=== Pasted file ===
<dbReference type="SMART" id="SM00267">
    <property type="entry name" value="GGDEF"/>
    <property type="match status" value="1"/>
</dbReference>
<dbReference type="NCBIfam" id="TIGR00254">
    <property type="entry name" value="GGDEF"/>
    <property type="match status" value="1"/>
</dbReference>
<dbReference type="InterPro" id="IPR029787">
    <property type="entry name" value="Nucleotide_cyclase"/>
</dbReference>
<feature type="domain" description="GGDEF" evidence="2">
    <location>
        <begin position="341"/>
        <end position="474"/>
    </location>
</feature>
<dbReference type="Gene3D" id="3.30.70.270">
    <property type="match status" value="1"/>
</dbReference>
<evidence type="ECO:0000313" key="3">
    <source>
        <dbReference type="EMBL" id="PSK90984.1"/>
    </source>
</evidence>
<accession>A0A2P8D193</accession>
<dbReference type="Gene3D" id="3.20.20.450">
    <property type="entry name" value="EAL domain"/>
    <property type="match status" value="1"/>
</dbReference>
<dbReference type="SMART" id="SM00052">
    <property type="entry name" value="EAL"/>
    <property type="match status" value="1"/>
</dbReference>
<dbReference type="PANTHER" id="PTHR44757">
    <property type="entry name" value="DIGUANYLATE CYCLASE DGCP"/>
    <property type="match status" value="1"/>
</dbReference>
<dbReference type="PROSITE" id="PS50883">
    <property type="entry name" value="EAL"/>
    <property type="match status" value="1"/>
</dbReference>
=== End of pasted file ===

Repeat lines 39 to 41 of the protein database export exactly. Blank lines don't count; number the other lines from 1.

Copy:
<dbReference type="PROSITE" id="PS50883">
    <property type="entry name" value="EAL"/>
    <property type="match status" value="1"/>